Friday, November 03, 2006

This Magic Moment (one in a series)

Mahler, Symphony No. 4, first movement, mm. 340-341

There's a wonderful jest here that I'd never thought too much about until last night, when Michael Tilson Thomas played it up with a vaudevillean's mastery of timing. This juncture comes less than a dozen measures before the end of the movement, and there's no question in the mind of even a first-time listener that the movement has completely run its course. So what's with the slow lead-in, yet again, to the main theme? Are we really going to go through the whole thing one more time?

The false reprise is an old joke — a little like some time-honored vaudeville routine, in fact — that was a particular favorite of Beethoven, based on various ideas of Haydn. You feign a return to a theme that you should be through with, then suddenly yell "Gotcha!" and bring the music to a sudden halt; the classic cases include the scherzo of the Ninth Symphony and the finale of the Violin Concerto. It only works if you can assume listeners have some familiarity with the formal conventions and can spot when you're doing something odd, like bringing back a theme one too many times.

Mahler doesn't quite have that assurance at his disposal — his formal practice is too idiosyncratic — but he has something amost as good. He has audiences who know their Beethoven. And the slooooow rise from D to E to F-sharp with a fermata, all of it Sehr zurückhaltend, is there to give us time to remember the old joke we've known from our cradle. It's an exquisitely knowing tease — will he? won't he? — and with hindsight the main theme suddenly seems to have been reverse-engineered for just this moment.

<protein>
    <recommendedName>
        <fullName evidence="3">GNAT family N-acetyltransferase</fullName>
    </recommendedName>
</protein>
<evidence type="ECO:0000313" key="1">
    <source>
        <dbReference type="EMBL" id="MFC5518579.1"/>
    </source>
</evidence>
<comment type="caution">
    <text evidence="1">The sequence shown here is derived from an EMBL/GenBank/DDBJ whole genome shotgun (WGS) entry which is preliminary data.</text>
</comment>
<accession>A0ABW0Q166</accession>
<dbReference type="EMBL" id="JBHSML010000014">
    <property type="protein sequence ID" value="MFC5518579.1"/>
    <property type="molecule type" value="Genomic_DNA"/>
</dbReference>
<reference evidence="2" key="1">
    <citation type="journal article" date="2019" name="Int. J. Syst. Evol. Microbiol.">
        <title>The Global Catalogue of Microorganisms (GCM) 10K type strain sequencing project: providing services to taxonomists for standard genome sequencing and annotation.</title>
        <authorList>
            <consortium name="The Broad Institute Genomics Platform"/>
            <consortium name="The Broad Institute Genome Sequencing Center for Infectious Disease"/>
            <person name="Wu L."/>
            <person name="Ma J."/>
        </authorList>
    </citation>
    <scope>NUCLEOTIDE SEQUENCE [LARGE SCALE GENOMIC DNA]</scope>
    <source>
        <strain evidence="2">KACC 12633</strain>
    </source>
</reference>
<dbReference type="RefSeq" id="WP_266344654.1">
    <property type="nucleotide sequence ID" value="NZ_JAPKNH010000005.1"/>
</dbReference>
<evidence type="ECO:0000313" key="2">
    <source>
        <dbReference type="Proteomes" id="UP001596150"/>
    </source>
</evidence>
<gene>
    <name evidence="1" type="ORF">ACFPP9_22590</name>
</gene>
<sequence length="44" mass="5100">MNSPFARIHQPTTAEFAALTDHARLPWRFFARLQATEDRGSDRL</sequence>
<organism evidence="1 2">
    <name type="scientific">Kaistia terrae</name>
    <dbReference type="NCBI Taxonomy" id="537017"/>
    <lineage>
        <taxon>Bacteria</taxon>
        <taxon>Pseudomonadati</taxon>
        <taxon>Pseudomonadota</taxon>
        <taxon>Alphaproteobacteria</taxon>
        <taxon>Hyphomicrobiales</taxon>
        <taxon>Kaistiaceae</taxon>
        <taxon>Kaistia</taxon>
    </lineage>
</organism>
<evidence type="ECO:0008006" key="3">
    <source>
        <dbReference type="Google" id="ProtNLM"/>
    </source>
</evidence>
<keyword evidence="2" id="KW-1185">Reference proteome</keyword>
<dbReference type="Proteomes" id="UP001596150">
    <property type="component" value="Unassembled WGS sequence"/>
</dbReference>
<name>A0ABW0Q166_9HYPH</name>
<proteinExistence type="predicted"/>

But Mahler also relocates the punch line in a clever, and oddly sweet-tempered, way. When Beethoven pulls this joke, he'll start a theme verbatim, then stop abruptly; and although it's funny, there's an implied reproach to the listener for being so easily taken in. Mahler gives the listener credit for not being so gullible. He knows that the three rising notes in m. 340 are his only chance to play with our expectations; when the C-major harmony hits at the beginning of m. 341 the game is up, and there's a lovely, warm moment of complicity.


At 11/05/2006 12:52 AM, Blogger Ciaviel said...

My favorite false recap is the horn in the first movement of Beethoven's third...always sounds like the player blew an entrance. ;)


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